A new technology has been recently developed that allows for the coating thickness of paints, adhesives, and other types of materials on a wide range of substrates to be measured very quickly with a non-contacting device that can be as far as 1.2 meters from the surface to be measured. The device can measure both thick films (up to 2000 um) and also very thin films. Thin films can be measured with sub-micron accuracy. This technology uses advanced thermal optics and can determine the final film thickness by reading the coating in either the cured or uncured state.
This new technology has been implemented in Europe over 100 times and is now being introduced in North America. The technology offers the ability to substantially improve quality control for cases where the film thickness must me maintained with small tolerances. It also provides previously unavailable means to provide immediate feedback on the final film thickness immediately after the coating is sprayed. This enables for real-time adjustment of the application parameters to both minimize material usage and optimize film uniformity.
- Understand if their process can be measured and benefit from this new technology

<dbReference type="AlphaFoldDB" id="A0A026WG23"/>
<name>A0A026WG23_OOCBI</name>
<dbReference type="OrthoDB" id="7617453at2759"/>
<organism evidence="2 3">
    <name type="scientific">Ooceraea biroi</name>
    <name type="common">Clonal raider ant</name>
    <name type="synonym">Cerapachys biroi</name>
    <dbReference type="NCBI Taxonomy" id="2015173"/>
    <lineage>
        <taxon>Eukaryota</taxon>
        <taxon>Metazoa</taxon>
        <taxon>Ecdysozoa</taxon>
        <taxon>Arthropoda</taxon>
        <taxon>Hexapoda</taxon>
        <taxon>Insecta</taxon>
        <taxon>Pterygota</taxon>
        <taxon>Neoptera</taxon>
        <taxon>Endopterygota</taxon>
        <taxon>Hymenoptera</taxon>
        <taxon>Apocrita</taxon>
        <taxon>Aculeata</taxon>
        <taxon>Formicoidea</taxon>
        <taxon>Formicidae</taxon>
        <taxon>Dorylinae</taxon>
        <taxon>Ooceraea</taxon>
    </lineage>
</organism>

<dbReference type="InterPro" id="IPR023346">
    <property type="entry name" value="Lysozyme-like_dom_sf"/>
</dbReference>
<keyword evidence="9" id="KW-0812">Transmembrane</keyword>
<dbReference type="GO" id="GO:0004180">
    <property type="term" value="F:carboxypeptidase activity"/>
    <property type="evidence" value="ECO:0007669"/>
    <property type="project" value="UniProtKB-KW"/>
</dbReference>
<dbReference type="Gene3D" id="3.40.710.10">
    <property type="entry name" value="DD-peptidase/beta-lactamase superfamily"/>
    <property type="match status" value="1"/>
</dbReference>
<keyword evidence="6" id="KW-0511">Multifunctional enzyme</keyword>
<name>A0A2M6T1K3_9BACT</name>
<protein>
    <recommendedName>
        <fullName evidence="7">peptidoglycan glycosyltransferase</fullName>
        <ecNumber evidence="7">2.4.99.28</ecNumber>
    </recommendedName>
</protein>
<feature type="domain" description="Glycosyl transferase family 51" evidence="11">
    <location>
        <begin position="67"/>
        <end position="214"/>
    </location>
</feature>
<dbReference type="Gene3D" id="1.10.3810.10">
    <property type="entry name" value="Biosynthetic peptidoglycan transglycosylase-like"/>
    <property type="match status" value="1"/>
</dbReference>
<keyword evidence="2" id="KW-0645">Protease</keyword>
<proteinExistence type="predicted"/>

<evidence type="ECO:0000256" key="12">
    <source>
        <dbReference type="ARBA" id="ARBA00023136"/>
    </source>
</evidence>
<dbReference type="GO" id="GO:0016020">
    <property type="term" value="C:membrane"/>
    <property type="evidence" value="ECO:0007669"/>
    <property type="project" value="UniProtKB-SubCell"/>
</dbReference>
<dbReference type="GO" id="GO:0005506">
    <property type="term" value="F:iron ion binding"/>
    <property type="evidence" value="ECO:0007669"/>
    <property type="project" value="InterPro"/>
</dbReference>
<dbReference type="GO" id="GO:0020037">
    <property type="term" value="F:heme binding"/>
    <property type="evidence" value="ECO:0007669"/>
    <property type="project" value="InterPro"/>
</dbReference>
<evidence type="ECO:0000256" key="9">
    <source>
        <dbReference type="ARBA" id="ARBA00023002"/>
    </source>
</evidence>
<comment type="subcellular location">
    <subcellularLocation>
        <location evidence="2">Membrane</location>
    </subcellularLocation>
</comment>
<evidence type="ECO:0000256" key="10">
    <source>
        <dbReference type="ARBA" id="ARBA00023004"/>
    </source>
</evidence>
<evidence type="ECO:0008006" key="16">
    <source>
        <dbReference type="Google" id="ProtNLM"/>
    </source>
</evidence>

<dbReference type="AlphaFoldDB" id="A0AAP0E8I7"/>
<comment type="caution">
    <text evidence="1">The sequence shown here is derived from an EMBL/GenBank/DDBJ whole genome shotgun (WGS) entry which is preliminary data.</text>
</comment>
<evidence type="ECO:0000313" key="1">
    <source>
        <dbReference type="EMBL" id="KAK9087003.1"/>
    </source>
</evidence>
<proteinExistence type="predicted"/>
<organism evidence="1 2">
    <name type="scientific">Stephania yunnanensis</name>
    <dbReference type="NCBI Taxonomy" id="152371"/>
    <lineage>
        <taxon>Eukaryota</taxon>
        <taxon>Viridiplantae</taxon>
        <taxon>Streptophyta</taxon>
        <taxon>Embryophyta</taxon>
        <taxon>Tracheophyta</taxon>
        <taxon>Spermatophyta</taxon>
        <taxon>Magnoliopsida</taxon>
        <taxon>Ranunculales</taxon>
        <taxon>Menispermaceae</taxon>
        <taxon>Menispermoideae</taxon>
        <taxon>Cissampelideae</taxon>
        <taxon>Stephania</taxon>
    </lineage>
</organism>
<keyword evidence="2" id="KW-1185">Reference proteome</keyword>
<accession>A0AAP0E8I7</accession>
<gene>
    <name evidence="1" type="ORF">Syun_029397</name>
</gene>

- Understand how other companies have used this technology to improve their manufacturing processes
- How this technology can be integrated with automation and other Industry 4.0 technologies to maximize it’s effectiveness
Why Is It Important?
The ability to perform real time-measurement of coating thickness and make in-process adjustments is something that has been an objective for many manufacturing applications for decades. Devices used for this have historically either required contacting the surface, have had accuracy limitations, or require very precise placement. A new technology using advanced thermal optics has been developed that can determine the final coating thickness of paints, adhesives, or powder coatings with a non-contacting device that can be positioned over 1 meter from the surface and can measure the coating in either the cured or uncured state. This new process opens up a broad range of process improvement opportunities in the quality control and material savings areas.